Thence by descent.
Murillo treated the subject of the penitent Saint Peter in oil on at least two other occasions.1 The earliest known treatment is a painting dated circa 1650–55 today in the Museo de Bellas Artes, Bilbao, in which Peter is similarly depicted as here in three-quarter-length, but facing directly towards the viewer, the right side of his face cast in shadow as a powerful light source emanates from the upper left.2 In the Bilbao painting the Saint is similarly dressed in his characteristic blue and yellow robes, accompanied by his attributes of the keys and a large volume of the Holy Scriptures, yet his features are more youthful than in the present work and furthermore, his clasped hands are not raised to beseech forgiveness but rest on his knee, thereby reducing the overall emotional intensity of the scene.
The other treatment of the subject by Murillo is the artist’s masterpiece commissioned in around 1675 by his great friend and patron Justino de Neve (1625–1685), in which Saint Peter is seen in full-length, set within a landscape (see fig. 1). The painting was bequeathed on De Neve’s death in 1685 to the Hospital of the Venerable Priests in Seville and remained there until removed by Maréchal Soult (1769–1851) in 1810, who retained it for his own private collection. Following his death it was sold at auction in Paris in 1852, when it was acquired by a certain Townend of Brighton, remaining in England for over a century and a half until it was sold in 2013 by private treaty sale through Sotheby’s to the Fundación Fondo de Cultura de Sevilla (Focus), whose small but outstanding collection of paintings and sculptures by Sevillian masters (including two works by Velázquez) is today housed in the Hospital of the Venerable Priests, Seville, the very place from which the Penitent Saint Peter was appropriated by the French over two hundred years ago.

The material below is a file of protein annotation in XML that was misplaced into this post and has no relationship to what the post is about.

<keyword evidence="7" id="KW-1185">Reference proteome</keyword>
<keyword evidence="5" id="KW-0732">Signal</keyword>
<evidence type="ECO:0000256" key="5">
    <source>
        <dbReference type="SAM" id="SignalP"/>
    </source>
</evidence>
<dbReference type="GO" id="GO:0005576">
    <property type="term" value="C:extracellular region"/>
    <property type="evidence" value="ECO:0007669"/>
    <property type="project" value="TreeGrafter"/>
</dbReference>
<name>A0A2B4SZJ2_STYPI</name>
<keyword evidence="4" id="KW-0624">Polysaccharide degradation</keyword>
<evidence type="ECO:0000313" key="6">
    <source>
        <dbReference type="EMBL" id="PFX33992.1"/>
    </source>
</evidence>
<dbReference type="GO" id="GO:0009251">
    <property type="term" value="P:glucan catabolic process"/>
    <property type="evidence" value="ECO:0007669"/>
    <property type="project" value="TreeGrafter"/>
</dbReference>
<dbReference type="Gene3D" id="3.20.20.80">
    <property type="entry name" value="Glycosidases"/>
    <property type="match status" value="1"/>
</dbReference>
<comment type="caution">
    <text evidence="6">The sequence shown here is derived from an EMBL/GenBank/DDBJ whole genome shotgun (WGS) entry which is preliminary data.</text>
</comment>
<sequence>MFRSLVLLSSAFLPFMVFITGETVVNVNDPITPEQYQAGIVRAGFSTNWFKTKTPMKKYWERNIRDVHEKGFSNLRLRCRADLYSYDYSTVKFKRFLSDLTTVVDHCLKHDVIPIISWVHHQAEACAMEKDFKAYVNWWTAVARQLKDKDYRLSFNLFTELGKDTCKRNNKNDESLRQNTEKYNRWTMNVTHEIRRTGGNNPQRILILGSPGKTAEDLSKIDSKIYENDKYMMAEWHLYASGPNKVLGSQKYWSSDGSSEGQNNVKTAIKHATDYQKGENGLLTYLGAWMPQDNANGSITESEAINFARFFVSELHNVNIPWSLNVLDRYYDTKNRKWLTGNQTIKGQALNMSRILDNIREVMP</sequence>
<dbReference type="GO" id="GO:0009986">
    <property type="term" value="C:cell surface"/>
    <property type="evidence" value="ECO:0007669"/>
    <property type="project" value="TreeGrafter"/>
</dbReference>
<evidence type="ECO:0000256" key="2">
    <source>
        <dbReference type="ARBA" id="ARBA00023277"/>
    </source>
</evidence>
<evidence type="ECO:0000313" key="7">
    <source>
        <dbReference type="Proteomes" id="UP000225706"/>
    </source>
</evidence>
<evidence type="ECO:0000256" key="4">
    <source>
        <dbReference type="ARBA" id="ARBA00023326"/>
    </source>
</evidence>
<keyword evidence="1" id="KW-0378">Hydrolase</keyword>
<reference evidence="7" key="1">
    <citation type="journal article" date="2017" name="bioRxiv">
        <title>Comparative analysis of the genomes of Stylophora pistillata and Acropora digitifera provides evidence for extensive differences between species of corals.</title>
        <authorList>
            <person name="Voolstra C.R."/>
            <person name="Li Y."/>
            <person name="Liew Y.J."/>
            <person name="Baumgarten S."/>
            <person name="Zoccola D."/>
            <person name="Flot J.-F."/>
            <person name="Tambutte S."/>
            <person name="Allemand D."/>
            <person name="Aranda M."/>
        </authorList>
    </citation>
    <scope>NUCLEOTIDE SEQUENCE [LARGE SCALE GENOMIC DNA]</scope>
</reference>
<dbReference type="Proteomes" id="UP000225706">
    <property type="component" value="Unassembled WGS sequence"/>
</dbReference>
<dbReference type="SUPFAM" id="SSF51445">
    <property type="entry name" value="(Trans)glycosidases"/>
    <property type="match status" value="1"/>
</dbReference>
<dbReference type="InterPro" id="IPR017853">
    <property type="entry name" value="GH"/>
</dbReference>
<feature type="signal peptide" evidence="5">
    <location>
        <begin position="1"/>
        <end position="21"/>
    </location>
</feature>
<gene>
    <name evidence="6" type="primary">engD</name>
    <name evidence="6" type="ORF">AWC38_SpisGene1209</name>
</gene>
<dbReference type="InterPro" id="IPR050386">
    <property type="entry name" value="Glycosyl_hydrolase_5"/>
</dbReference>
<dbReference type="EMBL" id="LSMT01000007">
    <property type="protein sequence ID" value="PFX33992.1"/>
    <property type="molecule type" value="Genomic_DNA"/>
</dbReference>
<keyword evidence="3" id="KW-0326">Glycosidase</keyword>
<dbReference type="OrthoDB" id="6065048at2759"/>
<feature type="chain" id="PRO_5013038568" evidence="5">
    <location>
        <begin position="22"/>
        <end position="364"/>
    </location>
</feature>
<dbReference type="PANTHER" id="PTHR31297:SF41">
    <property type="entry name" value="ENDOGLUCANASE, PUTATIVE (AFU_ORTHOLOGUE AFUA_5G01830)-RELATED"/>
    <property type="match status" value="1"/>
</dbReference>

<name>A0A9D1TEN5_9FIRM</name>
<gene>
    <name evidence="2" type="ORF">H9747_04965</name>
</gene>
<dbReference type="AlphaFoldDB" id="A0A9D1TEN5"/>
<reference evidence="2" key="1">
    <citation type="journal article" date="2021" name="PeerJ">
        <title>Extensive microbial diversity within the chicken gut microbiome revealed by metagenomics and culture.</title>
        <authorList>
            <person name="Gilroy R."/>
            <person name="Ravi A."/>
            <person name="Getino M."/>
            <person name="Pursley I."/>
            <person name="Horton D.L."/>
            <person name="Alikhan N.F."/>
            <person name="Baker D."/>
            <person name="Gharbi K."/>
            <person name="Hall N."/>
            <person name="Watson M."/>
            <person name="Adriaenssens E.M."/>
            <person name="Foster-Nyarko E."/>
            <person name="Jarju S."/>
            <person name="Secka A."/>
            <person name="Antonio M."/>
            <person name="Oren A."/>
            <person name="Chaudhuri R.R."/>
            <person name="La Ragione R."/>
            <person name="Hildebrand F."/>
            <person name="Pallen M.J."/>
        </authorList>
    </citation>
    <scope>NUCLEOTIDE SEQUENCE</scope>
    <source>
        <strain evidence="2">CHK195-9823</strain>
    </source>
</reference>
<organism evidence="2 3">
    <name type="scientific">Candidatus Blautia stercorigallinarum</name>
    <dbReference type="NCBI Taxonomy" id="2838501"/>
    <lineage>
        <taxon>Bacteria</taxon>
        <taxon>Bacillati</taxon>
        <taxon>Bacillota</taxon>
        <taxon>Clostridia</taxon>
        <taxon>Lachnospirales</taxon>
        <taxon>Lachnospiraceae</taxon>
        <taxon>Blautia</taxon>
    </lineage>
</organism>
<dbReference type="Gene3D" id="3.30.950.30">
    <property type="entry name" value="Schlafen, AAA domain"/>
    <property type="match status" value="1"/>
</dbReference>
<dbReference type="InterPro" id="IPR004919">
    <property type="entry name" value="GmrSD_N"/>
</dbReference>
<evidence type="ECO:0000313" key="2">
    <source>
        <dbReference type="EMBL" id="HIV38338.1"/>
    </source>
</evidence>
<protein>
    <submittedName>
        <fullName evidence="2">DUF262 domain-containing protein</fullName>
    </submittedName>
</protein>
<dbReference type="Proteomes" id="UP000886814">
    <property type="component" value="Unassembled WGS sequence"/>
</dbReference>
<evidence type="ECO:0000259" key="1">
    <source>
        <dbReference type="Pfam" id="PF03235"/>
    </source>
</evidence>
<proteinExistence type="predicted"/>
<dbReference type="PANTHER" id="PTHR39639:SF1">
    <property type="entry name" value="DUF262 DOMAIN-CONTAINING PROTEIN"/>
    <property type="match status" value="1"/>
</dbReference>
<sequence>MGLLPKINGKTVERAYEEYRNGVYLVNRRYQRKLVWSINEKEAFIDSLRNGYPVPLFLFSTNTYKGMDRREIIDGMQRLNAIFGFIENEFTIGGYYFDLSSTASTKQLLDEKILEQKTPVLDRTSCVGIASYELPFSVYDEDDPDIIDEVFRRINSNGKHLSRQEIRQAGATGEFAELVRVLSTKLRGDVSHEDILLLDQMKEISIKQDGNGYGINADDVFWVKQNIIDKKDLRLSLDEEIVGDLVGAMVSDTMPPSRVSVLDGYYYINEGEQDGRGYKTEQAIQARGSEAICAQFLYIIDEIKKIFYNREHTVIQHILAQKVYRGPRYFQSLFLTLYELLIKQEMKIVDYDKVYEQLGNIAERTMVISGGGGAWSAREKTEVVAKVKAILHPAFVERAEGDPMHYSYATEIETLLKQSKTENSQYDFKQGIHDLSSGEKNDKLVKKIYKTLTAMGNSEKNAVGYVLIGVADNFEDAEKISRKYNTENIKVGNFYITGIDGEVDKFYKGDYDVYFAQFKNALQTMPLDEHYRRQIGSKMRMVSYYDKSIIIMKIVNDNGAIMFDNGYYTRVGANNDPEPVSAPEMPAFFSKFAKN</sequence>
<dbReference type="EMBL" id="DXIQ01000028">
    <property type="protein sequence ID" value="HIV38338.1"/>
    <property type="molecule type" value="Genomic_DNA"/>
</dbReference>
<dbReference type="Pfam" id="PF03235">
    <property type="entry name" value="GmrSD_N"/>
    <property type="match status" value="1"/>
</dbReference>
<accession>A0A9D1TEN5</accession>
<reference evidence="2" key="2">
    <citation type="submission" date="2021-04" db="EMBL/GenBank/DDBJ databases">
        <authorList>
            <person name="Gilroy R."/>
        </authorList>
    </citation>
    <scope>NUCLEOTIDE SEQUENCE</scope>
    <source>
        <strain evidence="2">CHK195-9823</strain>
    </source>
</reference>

Although the figure of Saint Peter is facing the opposite direction, it seems likely that Murillo had in mind the Venerables’ version when painting the present work. In both canvases the Saint is depicted with his hands clasped in a similar fashion, seated on a rocky outcrop, before the entrance to a cave and with a distant landscape beyond. The thick handling of paint and restricted palette are common to both paintings, although here the Saint appears more frail and older in years. It seems probable that the Venerables’ treatment slightly precedes the present work in date, which on stylistic grounds is likely to have been painted circa 1675. A comparison with Francisco de Zurbarán’s somewhat earlier treatment of the subject (circa 1645–50), lot 60 in this sale, reveals Zurbarán to be an artist more interested in the dramatic sculptural forms of Saint Peter, whilst Murillo reveals a greater sense of humanity and heightened emotion. The palpable influence of the naturalism of Ribera, combined with the fluid handling of Murillo make this an image of great strength and beauty.
1 Valdivieso lists another treatment in a private collection, Paris, although on the basis of the published photograph alone, judgment over the attribution should be reserved; see E. Valdivieso, Murillo: Catálogo Razonado de Pinturas, Madrid 2010, no. 361. There is also a drawing of the subject by the artist today in the British Museum, London, which appears to be a prima idea for the Venerables' canvas; see J. Brown, Murillo: Virtuoso Draughtsman, 2012, pp. 206–07, no. 82, reproduced.
2 Deposited by the Provincial Council of Bizkaia after transfer in lieu of tax by BBVA in 2000, for which see Murillo and Justino de Neve; El Arte de la Amistad, exh. cat., Madrid, Museo del Prado (26 June – 30 September 2012), Seville, Hospital de los Venerables Sacerdotes (11 October 2012 – 20 June 2013), Dublin, National Gallery (6 February – 12 May 2013), p. 138, fig. 65 reproduced.
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